It’s a slightly sweet white loaf, usually oblong and baked in a tin, whose defining characteristic is that it’s fabulously soft and fluffy. It also keeps well, which is not an insignificant feature in Lagos’s warm, humid climate. A big part of this comes from the kneading process which uses a machine called a “dough brake”, introduced by Shackleford, which looks rather like a washing mangle or a giant pasta machine: the dough is repeatedly squeezed between a pair of rollers.
A bad episode happened in the 1980s, when President Babangida banned imported wheat. At the time, home grown Nigerian wheat was of lower quality, so bakers started using “improvers” to artificially boost the softness and fluffiness of their product. At least one of these, potassium bromate, has since been found to be carcinogenic and has been banned; other alternatives remain.
I don’t want to use improvers, but I do want to get to something like the approved fluffiness, so I’m going to follow the lead of Nigerian cook Nky-Lily Lete and use the Scandinavian “scalded flour” method – if you want to see why this works, take a look at this post on Bread Maiden, which also describes a newer method invented in Taiwan called Tangzhong.
Since I don’t have access to a dough brake, I’ve simulated the effect by repeatedly rolling the dough with a rolling pin and reforming it. To speed things up, I’ve done some kneading in advance with the dough hook of my stand mixer: if you don’t have one, you’ll need to spend longer on the kneading process.
500g strong white flour, plus more for kneading
200ml boiling water
80g warm water
Mix the boiling water with the 100g of the flour. Cover the bowl and set aside to cool, for at least one hour (you can do this overnight if you want)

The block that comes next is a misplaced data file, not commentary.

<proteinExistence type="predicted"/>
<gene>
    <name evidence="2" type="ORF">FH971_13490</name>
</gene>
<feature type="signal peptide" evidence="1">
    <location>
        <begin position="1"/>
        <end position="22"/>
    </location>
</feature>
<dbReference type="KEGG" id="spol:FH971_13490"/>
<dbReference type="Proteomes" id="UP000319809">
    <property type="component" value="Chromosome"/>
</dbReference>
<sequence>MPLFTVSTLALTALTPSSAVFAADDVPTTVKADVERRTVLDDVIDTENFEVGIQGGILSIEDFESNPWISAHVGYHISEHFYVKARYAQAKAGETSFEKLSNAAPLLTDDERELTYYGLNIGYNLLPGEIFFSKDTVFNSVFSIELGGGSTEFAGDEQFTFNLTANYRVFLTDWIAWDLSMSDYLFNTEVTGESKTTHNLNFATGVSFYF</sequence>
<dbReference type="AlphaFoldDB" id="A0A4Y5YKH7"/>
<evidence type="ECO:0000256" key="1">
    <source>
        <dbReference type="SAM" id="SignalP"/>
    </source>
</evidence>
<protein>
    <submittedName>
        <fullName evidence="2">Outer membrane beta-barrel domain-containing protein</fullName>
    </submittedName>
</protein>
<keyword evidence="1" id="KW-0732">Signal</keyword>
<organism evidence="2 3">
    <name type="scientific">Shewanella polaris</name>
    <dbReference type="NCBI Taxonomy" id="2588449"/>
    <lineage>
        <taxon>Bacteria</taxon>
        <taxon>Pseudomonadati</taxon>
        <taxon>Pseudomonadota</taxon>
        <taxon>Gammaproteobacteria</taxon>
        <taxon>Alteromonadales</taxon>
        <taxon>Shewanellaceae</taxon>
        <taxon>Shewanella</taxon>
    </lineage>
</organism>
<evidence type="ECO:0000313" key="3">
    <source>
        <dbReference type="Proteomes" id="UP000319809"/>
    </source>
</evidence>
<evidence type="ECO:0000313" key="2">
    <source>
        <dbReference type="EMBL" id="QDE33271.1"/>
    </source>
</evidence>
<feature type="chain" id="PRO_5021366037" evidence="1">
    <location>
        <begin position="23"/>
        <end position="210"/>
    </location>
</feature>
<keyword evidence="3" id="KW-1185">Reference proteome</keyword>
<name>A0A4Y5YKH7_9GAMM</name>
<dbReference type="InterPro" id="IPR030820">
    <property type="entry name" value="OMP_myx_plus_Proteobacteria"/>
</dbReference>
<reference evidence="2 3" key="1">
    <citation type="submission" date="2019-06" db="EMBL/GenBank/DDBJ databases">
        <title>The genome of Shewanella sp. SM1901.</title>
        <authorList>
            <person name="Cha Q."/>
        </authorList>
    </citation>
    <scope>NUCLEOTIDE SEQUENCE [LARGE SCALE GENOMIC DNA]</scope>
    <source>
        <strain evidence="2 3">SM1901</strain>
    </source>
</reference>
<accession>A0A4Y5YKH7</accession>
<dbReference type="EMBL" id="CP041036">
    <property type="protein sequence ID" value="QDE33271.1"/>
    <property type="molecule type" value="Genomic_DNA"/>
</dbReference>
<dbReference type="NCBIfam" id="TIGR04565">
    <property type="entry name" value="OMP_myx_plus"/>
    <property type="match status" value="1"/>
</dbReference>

In a bowl, mix the warm water, milk, sugar and yeast. Leave for 10 minutes or so until frothy.
Soften the butter (my preferred method is to chop it into small pieces and set it aside at room temperature while you do everything else.
In the bowl of a stand mixer, mix the remaining flour with the salt.
Add the scalded flour and the wet mixture to the dry mixture and mix thoroughly (either with your hands or with the paddle attachment). Leave for 10 minutes.
Add the butter, mix it in and then mix with the dough hook for around 5 minutes
On a floured board, roll out your loaf, then fold it up, picking up as little flour as you can manage. Roll it out again and repeat until the dough is very elastic.
Shape the dough into an oblong and put it in a baking tin. Cover and leave until well risen – depending on your kitchen temperature, this could take anything from one to four hours.
Preheat oven to its hottest setting – mine was 250℃ non-fan.
Bake, covered, for around 20 minutes. The bread should come out soft, risen and not dried out.
It’s best to at least try this bread when it’s fresh out of the oven, even if you’re keeping most of it for later!
Note that I haven’t bothered with a knock-back and second rise: they don’t appear to do this in the Agege factories. But there’s nothing stopping you from doing this if you want.
Slight caveat on the photos here: the quantities in this recipe turned out to be too large for my smaller bread tin and rather too small for the larger one. The resulting bread should really be square in cross-section: to achieve that with the tin you can see, I’d really need to add 50% onto all the quantities here.